Monday, May 31, 2010

Thoughts On Memorial Day, 2010

On this Memorial Day 2010, I offer forth some quotes in regards to this subject, along with some narrative.

"It is foolish and wrong to mourn the men who died. Rather we should thank God that such men lived." — General George S. Patton

Probably the most controversial commander of World War II, Patton was one of the most dedicated commanders to the art of war in modern time. He was a tactical genius whose objective was of one sole purpose: total victory. Often, Patton was considered brash, brazen and arrogant by not only those whom he served, but by those who served him. Even those soldiers who hated the general on a more personal level, as soldiers they respected the man's genius for war. He wasted no efforts with politics or political ramifications of his actions. He made all moves with victory in mind. Not just victory, but complete victory resounding in the crushing of all militaries who might oppose him. He cared not for people skills or political correctness, but despite the demands and sacrifices he made of his soldiers, he cared dearly for all who fought with him. While the first half of this quote leaves room to be misunderstood, one must first understand Patton himself. He made great efforts to know of the men who made the final and ultimate sacrifice, and to personally express the condolences toward those soldiers' families. Yet he also understood the sacrifice that we would all have been made to feel, had these men not answered their call to duty when they did.

"Let no vandalism of avarice or neglect, no ravages of time, testify to the present or to the coming generations, that we have forgotten, as a people, the cost of a free and undivided Republic." — John A. Logan

While there has always been an element of opposition to war within our country, even since before the War for Independence came about, ultimately we as a nation rallied behind not only our government, but more specifically our soldiers. Our fathers, mothers, sons, daughters, friends and all loved ones who answered the nations call in a time of war. It was ultimately they that found our support, constant and unwavering. After World War II, the landscape of warfare changed dramatically. No longer were we fighting the wars on the side of a seemingly tangible greater good, but by the winds of everchanging political doctrines. These political doctrines did not merely lead us into a war, but dictated the wagings of war as well. And thus the wars, no matter how far away they may be fought, we're brought directly into our living rooms with more constant and more disturbing footage. Every battle, every move was judged with a political eye by politician and citizen alike. At times, opinion dissident to that of the government was in fact so much that support for our soldiers had changed into acts of blind hatred en masse against soldiers themselves.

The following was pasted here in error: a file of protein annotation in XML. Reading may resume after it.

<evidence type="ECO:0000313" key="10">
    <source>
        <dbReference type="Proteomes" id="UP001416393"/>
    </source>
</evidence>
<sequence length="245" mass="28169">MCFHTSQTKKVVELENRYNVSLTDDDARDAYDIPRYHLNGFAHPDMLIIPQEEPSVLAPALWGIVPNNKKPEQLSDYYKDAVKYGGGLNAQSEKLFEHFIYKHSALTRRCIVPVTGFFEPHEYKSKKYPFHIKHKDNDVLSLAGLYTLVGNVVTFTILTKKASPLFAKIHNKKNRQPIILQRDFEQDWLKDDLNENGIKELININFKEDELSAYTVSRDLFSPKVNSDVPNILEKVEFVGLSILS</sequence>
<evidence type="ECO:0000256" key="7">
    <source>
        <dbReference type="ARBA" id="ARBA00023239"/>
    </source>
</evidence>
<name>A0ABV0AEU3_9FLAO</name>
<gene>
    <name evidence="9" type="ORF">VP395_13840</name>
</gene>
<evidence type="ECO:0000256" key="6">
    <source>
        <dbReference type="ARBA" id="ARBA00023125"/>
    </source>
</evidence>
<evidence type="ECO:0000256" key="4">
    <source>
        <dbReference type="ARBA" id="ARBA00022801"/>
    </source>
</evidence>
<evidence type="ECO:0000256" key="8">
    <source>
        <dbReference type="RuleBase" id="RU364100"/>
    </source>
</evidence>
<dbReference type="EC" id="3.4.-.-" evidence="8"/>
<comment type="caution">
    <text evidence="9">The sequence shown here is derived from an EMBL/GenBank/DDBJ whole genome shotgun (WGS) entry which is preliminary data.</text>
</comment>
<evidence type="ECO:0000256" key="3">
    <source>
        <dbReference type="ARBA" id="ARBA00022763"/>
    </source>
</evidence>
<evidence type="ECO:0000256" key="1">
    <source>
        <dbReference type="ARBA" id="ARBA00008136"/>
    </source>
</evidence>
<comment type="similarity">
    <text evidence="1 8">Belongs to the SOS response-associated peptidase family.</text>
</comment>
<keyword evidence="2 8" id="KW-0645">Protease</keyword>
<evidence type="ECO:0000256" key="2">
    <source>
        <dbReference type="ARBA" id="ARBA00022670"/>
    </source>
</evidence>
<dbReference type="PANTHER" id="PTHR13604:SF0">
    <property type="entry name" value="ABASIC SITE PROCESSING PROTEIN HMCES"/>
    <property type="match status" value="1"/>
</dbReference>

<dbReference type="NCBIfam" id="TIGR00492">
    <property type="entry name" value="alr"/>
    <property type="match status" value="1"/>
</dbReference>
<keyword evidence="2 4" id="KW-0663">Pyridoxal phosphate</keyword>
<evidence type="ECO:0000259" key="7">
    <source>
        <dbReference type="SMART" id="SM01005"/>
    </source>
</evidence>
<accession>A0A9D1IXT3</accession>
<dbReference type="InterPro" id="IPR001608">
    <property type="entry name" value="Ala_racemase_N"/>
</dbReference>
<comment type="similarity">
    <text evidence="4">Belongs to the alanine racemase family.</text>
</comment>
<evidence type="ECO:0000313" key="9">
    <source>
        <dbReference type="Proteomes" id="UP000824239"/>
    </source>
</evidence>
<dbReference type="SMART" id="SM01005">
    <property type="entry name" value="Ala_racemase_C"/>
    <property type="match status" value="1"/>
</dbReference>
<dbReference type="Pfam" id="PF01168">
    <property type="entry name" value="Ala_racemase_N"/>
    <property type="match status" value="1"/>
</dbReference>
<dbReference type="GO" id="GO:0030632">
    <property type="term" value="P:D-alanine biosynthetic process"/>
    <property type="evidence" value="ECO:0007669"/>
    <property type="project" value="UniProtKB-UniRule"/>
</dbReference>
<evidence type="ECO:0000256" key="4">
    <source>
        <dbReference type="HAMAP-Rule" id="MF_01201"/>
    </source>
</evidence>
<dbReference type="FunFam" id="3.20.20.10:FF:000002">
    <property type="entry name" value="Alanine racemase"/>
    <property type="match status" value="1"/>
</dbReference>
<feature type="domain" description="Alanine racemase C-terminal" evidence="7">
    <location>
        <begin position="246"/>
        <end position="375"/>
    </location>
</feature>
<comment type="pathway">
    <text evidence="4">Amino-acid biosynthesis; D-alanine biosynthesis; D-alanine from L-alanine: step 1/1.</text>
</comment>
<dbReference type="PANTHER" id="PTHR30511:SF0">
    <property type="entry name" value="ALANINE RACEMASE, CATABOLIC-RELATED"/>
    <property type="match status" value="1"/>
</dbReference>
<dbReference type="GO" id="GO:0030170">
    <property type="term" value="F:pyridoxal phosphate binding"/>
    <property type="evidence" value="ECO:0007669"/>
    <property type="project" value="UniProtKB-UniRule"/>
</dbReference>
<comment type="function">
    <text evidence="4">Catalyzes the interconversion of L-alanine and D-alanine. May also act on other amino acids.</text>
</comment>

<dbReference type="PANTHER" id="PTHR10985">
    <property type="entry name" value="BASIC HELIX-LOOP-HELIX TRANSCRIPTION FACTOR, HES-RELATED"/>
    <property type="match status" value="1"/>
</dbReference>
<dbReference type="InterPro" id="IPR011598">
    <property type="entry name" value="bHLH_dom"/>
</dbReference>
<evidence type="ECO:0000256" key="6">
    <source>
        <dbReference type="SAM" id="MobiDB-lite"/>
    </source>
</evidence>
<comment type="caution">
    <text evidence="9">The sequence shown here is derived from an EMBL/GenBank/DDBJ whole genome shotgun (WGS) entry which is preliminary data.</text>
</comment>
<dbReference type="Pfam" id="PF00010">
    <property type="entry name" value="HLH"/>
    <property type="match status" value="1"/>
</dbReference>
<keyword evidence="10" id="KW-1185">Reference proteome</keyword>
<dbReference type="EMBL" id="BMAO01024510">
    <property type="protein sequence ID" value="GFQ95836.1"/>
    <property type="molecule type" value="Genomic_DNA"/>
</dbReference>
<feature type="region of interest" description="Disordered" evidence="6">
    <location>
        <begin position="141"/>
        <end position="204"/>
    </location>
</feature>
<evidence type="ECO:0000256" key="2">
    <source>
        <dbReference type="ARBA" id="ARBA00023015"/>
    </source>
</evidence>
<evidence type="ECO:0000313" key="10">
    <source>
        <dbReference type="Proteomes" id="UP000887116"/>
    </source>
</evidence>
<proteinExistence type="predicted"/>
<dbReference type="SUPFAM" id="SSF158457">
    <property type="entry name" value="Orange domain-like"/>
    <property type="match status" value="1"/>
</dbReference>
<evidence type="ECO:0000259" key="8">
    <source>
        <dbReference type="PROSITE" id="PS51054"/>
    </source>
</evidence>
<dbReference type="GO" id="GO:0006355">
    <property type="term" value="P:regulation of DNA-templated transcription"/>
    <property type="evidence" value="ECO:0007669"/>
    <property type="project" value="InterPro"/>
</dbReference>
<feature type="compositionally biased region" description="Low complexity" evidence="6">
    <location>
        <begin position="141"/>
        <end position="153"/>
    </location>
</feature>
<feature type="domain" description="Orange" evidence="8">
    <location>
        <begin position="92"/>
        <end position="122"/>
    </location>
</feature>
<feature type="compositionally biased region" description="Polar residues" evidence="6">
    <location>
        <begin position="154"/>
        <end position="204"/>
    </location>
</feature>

Especially now with our wars in both Afghanistan and Iraq, no move is made without great speculation from pundits, politicians, and citizens alike. Everyone has their opinions, which in their minds are almost as good as facts. Why a soldier chose to serve his or her country, or what propels them to continue that duty optionally in the face of constant danger and without end in sight, against an essentially faceless enemy can be found in reasons as varied as the soldiers themselves. Many question the soldiers reasons based on their own take, without ever having asked one who has done or is doing their duty. And they have every right to assert their freedom of expression and speech. I just caution them to remember that those rights were granted because of soldiers who answered the call of duty to first allow us to put those freedoms in place and later to help maintain them.

"In the midst of battle, all plans, all thoughts of freedom, and of those back at home go out the window. For in that moment we fight not for any of that but for our brothers next to us. That one day we might be able to remember the battle we fought together rather than being remembered." - Unknown

Today we remember those that gave their lives in battle for us and our country, and each other. Come Veterans' Day, we'll remember those among us who lived through those battles. Why we designate one day here and one day there for the strong warriors among us I will never know. Every day I give thanks for those who have both lived and died in the defense of America.

I was a member of the United States Army back in the late 90s. when some people find this out they thank me for my service. I don't know how to respond to such statements. I never found myself in some great war to define my service. Not that I relish the idea of going into combat. I just don't feel that I ever did anything worthy of being thanked for, no sacrifice to be made by me. I don't want to brush someone off, but I'm always at a lack for words when these moments occasionally come about.